Henin desperate to keep lucky charm

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TALISMAN: Justine Henin would like her lucky charm, Emmanuel Rodriguez, to be around as she hopes to carry the birthday smile going in her quest for a hat-trick of titles on the red clay of Roland Garros. — Photo: AP
TALISMAN: Justine Henin would like her lucky charm, Emmanuel Rodriguez, to be around as she hopes to carry the birthday smile going in her quest for a hat-trick of titles on the red clay of Roland Garros. — Photo: AP

PARIS: As she eyes a fourth French Open crown, Justine Henin is keen to hang on to her lucky charm.

The only problem is that her mascot is an eight-year-old boy who cannot keep playing hookey in Paris.

The presence of Emmanuel Rodriguez, the son of Henin's coach Carlos, has always spurred the Belgian to success and she does not want to risk anything that could change her fortunes.

"I'm negotiating for him to stay. Emmanuel is lucky for me," the World No. 1 said after reaching the quarterfinals on Sunday. "He was there in Dubai and he was so happy to see my victory."

After the breakdown of her four-year marriage to Pierre-Yves Hardenne, Henin sought comfort with her coach's family.

Doing wonders

The 25-year-old feels their presence has done wonders for her form this year as she has already won three titles in 2007.

"Emmanuel brings a freshness and happiness and I'm very happy I have great people around me," she said. "His reaction at the age of eight tells more than when he was three or four.

"When I'm in a foreign country, he would call me. He's more and more interested, and even sometimes puts pressure on me, because he says, `Tin Tin,' that's what he calls me `You must win'.

"We love each other. Emmanuel's experienced many things with us and he is a great kid. It's just sheer happiness having him with me."

When reminded that she had never lost a match when Emmanuel was around, she whispered: "Shh, shh. This is something I don't want to talk about."

Too good to be true

Thinking people were making it up, Svetlana Kuznetsova logged on to the Internet to read the evidence herself.

When she saw it written in plain English, she had to pinch herself Roger Federer had picked out the Russian as his favourite player on the women's tour.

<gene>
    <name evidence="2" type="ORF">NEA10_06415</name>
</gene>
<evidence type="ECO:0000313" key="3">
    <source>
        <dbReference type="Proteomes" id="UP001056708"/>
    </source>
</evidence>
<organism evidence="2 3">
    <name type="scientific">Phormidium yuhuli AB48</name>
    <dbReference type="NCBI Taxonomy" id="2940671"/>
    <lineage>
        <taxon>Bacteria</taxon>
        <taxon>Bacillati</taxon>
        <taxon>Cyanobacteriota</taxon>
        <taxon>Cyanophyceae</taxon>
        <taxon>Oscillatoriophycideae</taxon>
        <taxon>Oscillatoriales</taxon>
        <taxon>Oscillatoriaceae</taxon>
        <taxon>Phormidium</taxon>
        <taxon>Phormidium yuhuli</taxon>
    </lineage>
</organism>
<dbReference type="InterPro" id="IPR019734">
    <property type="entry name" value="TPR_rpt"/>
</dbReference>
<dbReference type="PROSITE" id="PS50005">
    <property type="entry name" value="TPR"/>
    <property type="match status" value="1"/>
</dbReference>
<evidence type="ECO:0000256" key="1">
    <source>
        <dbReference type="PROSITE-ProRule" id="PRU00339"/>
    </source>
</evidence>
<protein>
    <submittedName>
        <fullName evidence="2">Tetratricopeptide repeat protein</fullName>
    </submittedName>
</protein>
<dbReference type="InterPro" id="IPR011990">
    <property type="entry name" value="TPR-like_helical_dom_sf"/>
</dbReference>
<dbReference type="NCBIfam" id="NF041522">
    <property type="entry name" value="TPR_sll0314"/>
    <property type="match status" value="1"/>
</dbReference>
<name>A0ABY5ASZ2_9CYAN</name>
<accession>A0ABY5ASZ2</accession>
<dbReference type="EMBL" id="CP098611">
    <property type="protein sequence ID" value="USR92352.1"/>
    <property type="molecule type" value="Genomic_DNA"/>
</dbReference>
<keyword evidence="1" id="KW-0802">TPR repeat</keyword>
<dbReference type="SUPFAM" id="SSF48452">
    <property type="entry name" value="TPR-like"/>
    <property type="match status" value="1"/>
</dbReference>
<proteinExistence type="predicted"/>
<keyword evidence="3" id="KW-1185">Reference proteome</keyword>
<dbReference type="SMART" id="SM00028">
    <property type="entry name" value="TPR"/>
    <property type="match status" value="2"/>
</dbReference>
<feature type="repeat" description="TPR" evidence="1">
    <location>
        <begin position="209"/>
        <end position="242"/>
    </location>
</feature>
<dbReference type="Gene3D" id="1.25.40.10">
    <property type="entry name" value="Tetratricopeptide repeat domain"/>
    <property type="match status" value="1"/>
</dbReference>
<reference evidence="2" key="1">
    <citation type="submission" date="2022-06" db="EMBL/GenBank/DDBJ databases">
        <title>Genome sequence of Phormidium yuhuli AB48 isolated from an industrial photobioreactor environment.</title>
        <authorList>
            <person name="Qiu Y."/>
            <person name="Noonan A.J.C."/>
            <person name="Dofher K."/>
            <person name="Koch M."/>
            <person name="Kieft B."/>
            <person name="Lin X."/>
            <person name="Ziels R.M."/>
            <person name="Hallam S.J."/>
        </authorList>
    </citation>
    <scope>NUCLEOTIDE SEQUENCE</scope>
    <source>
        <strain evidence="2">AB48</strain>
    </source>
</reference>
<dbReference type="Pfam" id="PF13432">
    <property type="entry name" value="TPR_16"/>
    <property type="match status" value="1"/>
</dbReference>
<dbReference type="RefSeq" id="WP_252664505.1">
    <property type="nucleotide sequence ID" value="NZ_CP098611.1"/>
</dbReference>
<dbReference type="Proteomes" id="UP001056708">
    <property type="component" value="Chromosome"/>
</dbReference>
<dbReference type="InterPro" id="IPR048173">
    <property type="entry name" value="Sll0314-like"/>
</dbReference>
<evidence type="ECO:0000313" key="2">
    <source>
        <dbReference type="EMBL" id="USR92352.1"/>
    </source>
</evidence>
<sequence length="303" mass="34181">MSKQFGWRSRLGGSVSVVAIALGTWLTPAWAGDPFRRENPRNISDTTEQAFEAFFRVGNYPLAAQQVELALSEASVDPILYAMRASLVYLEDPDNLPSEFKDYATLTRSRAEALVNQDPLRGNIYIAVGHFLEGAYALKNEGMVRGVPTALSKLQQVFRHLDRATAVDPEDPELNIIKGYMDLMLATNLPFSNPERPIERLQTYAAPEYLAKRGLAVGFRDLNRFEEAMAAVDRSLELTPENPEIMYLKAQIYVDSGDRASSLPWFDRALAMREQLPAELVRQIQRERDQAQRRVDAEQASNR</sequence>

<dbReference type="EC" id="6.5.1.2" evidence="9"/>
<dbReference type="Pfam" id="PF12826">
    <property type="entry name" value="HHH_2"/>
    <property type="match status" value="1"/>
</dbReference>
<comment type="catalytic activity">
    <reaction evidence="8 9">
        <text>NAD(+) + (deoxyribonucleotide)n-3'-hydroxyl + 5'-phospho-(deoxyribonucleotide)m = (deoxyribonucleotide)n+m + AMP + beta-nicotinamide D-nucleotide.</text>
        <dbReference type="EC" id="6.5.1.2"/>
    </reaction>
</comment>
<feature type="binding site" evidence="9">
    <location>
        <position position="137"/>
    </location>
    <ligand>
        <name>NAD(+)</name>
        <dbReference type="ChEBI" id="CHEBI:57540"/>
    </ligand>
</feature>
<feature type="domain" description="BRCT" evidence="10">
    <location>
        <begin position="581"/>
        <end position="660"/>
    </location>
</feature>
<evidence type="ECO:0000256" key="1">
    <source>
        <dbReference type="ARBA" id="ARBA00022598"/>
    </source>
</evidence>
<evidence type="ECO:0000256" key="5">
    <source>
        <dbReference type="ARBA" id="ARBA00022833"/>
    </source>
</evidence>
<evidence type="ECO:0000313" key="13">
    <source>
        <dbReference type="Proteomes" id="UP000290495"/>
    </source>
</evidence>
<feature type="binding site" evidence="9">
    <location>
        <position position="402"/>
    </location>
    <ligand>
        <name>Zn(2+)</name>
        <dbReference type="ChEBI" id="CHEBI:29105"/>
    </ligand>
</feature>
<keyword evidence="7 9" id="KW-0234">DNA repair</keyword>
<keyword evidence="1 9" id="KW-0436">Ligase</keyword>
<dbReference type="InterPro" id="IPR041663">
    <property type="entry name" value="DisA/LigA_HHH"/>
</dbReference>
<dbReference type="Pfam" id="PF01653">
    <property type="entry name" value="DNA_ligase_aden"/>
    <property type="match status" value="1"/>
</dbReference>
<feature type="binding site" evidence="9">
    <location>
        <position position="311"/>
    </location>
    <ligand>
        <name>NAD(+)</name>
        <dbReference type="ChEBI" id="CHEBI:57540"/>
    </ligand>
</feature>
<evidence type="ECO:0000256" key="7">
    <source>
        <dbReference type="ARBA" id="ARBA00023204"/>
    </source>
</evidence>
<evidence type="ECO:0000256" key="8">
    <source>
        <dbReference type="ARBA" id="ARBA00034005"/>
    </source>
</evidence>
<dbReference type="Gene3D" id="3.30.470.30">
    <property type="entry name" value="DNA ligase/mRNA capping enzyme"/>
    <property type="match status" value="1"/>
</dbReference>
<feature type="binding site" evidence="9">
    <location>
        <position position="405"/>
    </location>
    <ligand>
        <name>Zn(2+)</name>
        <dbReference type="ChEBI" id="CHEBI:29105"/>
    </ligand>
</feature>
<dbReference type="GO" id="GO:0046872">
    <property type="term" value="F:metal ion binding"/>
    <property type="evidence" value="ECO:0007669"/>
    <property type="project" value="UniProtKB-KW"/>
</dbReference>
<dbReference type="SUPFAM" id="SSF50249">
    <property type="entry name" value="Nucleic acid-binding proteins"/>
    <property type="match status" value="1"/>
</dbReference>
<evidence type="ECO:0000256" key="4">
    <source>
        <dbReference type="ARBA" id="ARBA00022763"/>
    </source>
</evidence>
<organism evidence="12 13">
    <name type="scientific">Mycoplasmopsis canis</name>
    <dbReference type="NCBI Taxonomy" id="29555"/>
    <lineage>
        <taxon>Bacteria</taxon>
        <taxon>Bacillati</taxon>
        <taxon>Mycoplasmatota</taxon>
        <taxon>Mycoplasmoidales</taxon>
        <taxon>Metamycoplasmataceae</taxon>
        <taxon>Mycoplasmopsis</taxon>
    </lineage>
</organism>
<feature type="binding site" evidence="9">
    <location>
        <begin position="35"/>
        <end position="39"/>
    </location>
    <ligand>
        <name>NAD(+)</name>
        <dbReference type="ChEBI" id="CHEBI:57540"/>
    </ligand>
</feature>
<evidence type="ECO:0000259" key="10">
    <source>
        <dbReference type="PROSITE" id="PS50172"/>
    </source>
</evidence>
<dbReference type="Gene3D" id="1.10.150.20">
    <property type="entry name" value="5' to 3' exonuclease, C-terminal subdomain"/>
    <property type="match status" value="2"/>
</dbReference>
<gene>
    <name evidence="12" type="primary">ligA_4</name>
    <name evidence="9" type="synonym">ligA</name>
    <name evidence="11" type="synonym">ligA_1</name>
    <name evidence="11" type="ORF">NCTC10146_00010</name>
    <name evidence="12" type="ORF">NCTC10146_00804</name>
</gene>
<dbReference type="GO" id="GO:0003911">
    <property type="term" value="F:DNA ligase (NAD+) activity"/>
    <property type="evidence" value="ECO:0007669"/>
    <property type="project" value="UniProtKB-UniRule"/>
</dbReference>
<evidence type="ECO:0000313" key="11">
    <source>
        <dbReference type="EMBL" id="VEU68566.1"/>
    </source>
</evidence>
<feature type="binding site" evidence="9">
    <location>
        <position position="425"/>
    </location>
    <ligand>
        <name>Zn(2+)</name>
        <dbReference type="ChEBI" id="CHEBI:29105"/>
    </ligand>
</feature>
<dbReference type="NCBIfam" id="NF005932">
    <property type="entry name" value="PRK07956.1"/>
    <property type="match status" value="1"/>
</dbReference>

"I like her game, she plays well," Federer declared earlier in the week.

It sent Kuznetsova into a spin. "The Russian press told me and I thought `No, it was a joke'. So I wanted to check it myself and read this on the Internet," the third seed said after reaching the quarterfinals at Roland Garros.

"If I would have to choose a compliment from anybody, it's definitely the best I ever heard. Roger is a legend and to hear him say that is almost a dream.

"It's unbelievable to hear my hero say this about my tennis."

A runner-up in Paris 12 months ago, Kuznetsova is now eager to back up Federer's endorsement by winning the title on Saturday.

"If he likes my game, I would like to prove it more," she said.

She will next face rising Serb Ana Ivanovic for a place in the semifinals.

Duck, duck, goose

Serena Williams began to develop a cynical world view way back in kindergarten, when the games of "Duck, Duck, Goose" never went her way.

"It still hurts to talk about it," she said with a smile on Sunday. "I was never `Goose."'

Williams then delivered a detailed description of how the game is played, beginning, "Basically, all the kids from the class sit in a circle."

She continued: "I didn't have many friends. I never got chosen unless it was about time for recess to be over with."

Then, laughing at her own joke, she said, "Man, I need to talk to a shrink about this. I'm going too far into this. Never mind."

Unfit Venus

Turns out Venus Williams played the French Open on a bad knee.

Williams had her left knee checked out by a doctor when she flew home to the United States after losing in the third round at Roland Garros, her father said on Sunday.

"Her knee was swollen, and she shouldn't have played here," Richard Williams said after watching his other tennis-playing daughter, Serena, beat Dinara Safina to reach the French Open quarterfinals.

He said he wondered whether something might be wrong with Venus because of some awkward movement during a straight-set loss to Jelena Jankovic on Friday.

"I didn't learn 'till Venus got home that her knee was actually hurting her," he said, adding that joint has troubled her for years.

Stop the music

When her French Open opponent took an injury timeout on Sunday, Jankovic did what plenty of 22-year-olds would if they wanted to kill some time: She pulled an MP3 player out of her bag.

The chair umpire made the fourth-seeded Serb put it away before she got a chance to listen to any music.

"I didn't know that I'm not allowed to do that," Jankovic said after beating No. 18 Marion Bartoli, the last French singles player in the tournament. "But we're not allowed to have electronics while we are playing."

Bored while Bartoli was off court being treated for a leg problem, Jankovic got out of her changeover chair and hit some practice serves.

"I wanted to play with the ball boy," she said.

Bartoli thought she'd get a lot of help from the home crowd, but instead found herself overwhelmed by the circumstances.

"I felt the pressure when I walked on the court," she said. "Because when you walk on center court and have people applauding you, and you have French flags, and you have people ... that say, 'You're the last French player, fight it. It's the match of your life. What are you doing? You're not playing well.' I mean, that was a bit difficult for me to listen to." Agencies

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